In addition to 23andMe, here are some other sites to explore and consider:

www.FamilyTreeDNA.com

www.mixedrootsfoundation.org/global-adoptee-genealogy-project

https://genographic.nationalgeographic.com

http://groups.yahoo.com/group/AdoptionDNA

Let’s hope that 23andMe will be allowed to continue safely providing this revolutionary, life-changing service, to those who have few other options of accessing medical information. Let’s hope that other accurate, cost-effective services become available as well.

And let’s continue to work toward  adoptees having access to both their original birth certificates and their own medical history.

DNA Test kits from 23andme.com

DNA Test kits from 23andme.com

DNA, Pandora’s Box, and Answers?

As expected, the performance of Sun Mee Chomet’s play “How To Be A Korean Woman,” was powerful, funny, moving, and complex. I was in the audience at the Guthrie Theater in Minneapolis last Sunday afternoon September 22. I then participated in a “talk back” panel along with Sun Mee and with Michelle Johnson, a transracial adoptee (you may have seen her in the highly regarded Struggle for Identity); she’s now the CASA/Guardian ad litem Volunteer Coordinator for the 4th District Court in Minnesota. The topic of our panel was “Moving Forward: Grappling With Unknowns and Never-Will-Be-Knowns.” We talked about our perspectives on adoption issues such as search, reunion, identity, and the struggles to know, to understand, what it means to be adopted and to find answers. And then–what to do with the answers, which inevitably bring about more questions.

(L-R) Maureen Evans, Michelle Johnson, Sun-Mee Chomet

(L-R) Maureen Evans, Michelle Johnson, Sun-Mee Chomet

It was such a privilege to see Sun Mee’s play again, which is now moving toward a well-deserved global tour in Europe and elsewhere. I was also honored to be on the panel with Michelle, whose mom, grandma, and sister also attended the play. Family is amazing.

One of the questions about from the audience was about “unknowns” in an adopted child’s past, and how sometimes there seems to be no hope of finding information.  I commented about the new DNA technologies, which (like so many issues in adoption) answer some questions and create new ones.

DNA Test kits from 23andme.com

DNA Test kits from 23andme.com

A while back, I asked my own children if they were interested in DNA testing. Of my 4 adopted children, now ranging in age from 24 to 26, one was very eager. One said “No, thanks.” One said “Yeah, that sounds interesting, ok.”  One said, “I don’t know.  I’m on the fence.” To that one, I said, “Well, I’ll get the test, and you have 2 years to send it in. Take your time deciding, but this way you have the option.”

The photo above is our family’s newly arrived kits.

The way my sons and daughters responded to the idea of the DNA testing sums up the nature of adoption: each individual responds to it somewhere along a spectrum. Some adoptees are deeply, achingly curious about their roots and origins. Some are sort of interested, and maybe will be more so when they marry or have children. Some have no interest, and that may be due to fear or contentment or something in between.

Each of my now young-adult children has some degree of information about their first families. One has reunited. But none has a detailed medical history.

That’s one of the adoption puzzle pieces that the DNA tests can partially solve.

We decided to use 23andMe for the testing.The first kit is $99, with discounts on additional kits. It’s an easy process: when your kit arrives, you register it online, you fill your funnel with saliva, you send it back in the pre-addressed box it arrived in, and then you get results emailed in about 4-6 weeks.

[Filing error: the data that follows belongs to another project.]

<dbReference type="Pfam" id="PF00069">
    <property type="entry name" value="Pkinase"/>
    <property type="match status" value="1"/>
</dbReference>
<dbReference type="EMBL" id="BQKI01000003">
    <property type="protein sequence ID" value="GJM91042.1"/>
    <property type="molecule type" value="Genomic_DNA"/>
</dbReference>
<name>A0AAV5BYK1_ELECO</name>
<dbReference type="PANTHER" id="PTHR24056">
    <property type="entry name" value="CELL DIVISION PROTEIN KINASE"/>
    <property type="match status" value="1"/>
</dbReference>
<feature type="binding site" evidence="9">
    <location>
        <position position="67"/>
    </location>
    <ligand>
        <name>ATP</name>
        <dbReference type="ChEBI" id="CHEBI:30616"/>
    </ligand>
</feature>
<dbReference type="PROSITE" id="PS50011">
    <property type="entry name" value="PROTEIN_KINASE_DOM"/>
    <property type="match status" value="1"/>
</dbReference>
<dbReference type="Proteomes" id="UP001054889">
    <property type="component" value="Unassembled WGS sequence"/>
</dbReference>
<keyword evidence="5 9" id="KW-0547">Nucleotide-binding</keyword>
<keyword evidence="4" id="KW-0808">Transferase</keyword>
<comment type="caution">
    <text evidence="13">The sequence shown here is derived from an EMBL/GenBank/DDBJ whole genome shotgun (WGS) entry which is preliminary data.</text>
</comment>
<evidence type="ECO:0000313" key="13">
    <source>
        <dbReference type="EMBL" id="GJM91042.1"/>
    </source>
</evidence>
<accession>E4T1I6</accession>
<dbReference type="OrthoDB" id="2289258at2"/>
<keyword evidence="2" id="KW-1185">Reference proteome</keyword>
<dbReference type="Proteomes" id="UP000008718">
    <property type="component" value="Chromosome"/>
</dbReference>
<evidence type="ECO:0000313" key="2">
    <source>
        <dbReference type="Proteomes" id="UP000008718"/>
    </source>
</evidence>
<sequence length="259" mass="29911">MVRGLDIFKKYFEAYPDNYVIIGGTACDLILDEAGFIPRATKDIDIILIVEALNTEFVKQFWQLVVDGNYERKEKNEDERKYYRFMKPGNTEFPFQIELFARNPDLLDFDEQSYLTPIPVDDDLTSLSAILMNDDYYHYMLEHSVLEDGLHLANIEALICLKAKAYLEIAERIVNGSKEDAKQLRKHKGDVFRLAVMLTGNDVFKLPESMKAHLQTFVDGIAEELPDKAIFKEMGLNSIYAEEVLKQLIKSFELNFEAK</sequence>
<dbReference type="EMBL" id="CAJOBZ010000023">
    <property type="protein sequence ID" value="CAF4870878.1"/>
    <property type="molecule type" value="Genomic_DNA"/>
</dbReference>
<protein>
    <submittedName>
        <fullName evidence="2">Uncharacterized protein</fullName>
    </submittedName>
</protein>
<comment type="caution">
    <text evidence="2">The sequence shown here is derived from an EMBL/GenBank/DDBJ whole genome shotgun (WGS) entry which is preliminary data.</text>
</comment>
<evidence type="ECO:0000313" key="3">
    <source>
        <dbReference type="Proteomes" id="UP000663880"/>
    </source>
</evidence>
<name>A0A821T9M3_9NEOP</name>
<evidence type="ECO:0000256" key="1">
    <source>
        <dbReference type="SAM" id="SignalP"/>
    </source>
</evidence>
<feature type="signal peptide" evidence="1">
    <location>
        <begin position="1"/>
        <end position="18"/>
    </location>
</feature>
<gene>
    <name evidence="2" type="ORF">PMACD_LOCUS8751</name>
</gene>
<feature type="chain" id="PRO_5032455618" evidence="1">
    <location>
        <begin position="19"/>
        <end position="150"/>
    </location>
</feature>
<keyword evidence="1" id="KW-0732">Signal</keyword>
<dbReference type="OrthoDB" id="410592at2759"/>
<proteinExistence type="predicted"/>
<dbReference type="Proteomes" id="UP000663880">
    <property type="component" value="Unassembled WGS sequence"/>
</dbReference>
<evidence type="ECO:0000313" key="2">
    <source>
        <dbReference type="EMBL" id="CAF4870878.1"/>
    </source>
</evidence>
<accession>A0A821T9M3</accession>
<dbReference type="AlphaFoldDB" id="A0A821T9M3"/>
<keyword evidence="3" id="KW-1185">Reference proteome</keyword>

The funnel tube for saliva sample

The funnel tube for saliva sample

I’ve paraphrased and rearranged information from 23andMe below. Be sure to check out their detailed information on the 23andMe webpage.

Health Risks:  You will find information about how your genetics influences risk for complex diseases like type 2 diabetes and colorectal cancer. We provide an estimate of your risk, using the 23andMe Odds Calculator. These estimates do NOT take into account personal or family history or your lifestyle or environment. There may also be additional genetic factors, yet unidentified or unavailable to our technology, that also contribute to risk for these conditions.

Inherited Conditions: You will learn whether you have genetic variants linked to rare genetic diseases. While most common diseases are complex and result from genetics as well as environment, some conditions — like cystic fibrosis or sickle-cell anemia — are directly caused by genetic variations, also known as mutations.  You might be also be a “carrier” for that condition or mutation. It is still possible to be a carrier for a condition even if your results indicate that you do not have any of the reported mutations.

Drug Response:  You will find information about how your genetics may influence your sensitivity to certain drugs, risk of side effects or general effectiveness. Always work with your health care provider to determine whether a drug or medication is right for you.

This is all, admittedly, very serious and daunting stuff.

I wrote about the complexities of DNA and adoption here and about DNA and outrage here. Is getting this information little more than opening a Pandora’s box of disease possibilities? If my child finds out he or she has a great risk of cancer, is that helpful?

I don’t know.  I am going to make sure I go over with each of them what the information will provide, and leave it to them as to whether they want to be tested, want to read the results, and want to do anything with the results. At a minimum, they have control over this decision, unlike many in their adoption journey.

I’ve known adoptees who have struggled with difficult medical conditions, who endure pain and misdiagnoses and wrong medications and debilitating side effects. If they’d had their medical history (including health risks, inherited conditions, and drug responses), maybe much of the pain could have been avoided, the treatments done in a timely manner, and less time and money wasted.